Yes he has. He has attended at least three of these programmes (anti-doping programmes). He was the captain of the India Under-19 team and the ICC at the Under-19 World Cup as well conduct these workshops. He has attended that plus, three of our programmes at least.
So Prithvi Shaw attended these programmes but went and bought an over-the-counter medication (cough syrup) and tested positive for a stimulant. As BCCI’s Anti-doping manager this is a basic thing you would have told cricketers ‘don’t take over the counter’ medicines.
During our presentation, at least 10 to 15 times I repeat to the players (not to take over the counter medicines) rather than just telling them about history of doping and the list of banned medications (which nobody can remember). Even when queries are asked to me I check the list (banned substances). So we don’t expect cricketers to remember names of medicines. We tell players that even if it is the simplest of medication for a fever or headache you have to check with us. Everyday I get at least 25 to 30 drug queries on the helpline from different part of the country. So the message has percolated right from Sikkim to Kerala and all cricketers know they are bound by the anti-doping code. But I am sure Prithvi knew, if he was attentive for even five seconds in class. Just somehow a casual attitude (Prithvi’s) led to this embarrassment.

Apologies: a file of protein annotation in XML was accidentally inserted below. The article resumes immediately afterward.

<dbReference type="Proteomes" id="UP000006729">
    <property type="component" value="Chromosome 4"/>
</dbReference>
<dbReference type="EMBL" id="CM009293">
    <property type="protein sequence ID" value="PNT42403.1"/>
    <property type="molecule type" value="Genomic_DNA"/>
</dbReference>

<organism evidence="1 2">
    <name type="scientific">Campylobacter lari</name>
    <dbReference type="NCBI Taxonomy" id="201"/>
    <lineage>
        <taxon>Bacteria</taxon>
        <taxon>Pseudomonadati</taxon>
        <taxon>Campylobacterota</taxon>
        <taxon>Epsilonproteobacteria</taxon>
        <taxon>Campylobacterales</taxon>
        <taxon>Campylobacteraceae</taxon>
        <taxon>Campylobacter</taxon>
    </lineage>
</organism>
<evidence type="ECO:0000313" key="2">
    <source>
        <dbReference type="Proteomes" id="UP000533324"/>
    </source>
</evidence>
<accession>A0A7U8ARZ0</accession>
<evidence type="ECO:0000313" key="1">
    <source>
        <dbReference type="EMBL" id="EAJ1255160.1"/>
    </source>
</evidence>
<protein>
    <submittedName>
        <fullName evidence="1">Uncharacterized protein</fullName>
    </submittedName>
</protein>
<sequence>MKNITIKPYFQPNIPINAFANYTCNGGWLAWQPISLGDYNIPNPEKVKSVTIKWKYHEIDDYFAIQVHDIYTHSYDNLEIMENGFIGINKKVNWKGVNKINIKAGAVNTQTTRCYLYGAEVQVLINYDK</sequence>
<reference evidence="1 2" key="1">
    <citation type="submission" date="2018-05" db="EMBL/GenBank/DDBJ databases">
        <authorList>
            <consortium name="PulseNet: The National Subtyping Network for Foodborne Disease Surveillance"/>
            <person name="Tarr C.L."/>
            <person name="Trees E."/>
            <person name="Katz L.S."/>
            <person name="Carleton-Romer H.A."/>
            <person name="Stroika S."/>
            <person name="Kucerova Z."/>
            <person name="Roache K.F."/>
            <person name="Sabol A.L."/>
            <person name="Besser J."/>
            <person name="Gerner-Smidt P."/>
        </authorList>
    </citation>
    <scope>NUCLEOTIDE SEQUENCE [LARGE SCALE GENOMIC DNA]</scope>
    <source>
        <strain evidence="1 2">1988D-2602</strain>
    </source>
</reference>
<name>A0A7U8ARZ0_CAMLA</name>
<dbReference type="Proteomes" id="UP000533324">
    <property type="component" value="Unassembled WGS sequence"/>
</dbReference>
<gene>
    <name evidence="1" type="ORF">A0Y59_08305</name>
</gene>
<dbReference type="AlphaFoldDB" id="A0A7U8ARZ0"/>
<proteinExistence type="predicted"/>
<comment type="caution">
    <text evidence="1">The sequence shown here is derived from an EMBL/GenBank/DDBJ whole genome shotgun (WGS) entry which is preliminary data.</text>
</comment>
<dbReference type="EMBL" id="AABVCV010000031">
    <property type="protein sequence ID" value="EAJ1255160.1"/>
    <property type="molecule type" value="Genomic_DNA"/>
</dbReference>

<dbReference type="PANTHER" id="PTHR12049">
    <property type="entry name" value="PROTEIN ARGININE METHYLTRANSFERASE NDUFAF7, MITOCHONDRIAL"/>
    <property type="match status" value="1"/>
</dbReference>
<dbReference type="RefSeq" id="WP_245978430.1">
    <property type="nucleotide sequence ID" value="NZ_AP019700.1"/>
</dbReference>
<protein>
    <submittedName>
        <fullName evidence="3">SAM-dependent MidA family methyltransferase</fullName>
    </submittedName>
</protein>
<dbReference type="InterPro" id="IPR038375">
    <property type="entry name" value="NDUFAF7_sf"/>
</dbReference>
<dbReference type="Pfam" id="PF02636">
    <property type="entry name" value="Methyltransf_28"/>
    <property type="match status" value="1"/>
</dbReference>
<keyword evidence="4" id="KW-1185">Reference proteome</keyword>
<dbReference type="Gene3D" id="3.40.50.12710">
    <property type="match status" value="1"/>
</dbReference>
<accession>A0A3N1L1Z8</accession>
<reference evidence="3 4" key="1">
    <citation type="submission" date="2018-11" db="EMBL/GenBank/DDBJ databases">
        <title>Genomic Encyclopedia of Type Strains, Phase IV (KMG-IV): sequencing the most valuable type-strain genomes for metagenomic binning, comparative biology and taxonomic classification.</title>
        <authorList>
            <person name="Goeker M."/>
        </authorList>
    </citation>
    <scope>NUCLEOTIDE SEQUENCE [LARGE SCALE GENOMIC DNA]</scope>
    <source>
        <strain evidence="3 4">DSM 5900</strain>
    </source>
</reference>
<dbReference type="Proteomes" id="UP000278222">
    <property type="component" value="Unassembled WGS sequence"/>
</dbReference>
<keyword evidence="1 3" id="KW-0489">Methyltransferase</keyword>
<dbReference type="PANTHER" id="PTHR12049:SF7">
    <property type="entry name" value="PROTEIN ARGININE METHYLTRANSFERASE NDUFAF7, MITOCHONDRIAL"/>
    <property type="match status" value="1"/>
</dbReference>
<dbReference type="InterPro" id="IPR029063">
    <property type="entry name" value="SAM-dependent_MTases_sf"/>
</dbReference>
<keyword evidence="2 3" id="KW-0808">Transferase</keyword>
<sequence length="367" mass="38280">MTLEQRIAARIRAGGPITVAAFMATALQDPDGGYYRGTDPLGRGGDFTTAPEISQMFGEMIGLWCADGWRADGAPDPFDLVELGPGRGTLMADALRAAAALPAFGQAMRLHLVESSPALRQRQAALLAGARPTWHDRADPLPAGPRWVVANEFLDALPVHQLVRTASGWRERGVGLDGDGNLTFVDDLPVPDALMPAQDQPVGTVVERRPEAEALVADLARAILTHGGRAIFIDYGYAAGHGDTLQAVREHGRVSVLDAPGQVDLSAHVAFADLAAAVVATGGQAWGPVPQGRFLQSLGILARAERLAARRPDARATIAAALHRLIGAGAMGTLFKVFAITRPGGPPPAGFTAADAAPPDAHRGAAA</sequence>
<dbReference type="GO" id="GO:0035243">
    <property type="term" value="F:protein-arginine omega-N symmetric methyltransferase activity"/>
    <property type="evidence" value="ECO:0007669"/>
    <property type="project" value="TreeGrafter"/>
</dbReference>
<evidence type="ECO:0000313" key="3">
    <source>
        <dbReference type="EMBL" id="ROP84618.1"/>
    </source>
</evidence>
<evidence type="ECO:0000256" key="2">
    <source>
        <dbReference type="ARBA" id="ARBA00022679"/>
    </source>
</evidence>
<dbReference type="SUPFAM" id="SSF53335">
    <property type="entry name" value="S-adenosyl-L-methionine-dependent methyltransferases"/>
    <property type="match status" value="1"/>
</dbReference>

Was there a delay in the results coming from the National Dope Testing Laboratory (NDTL)?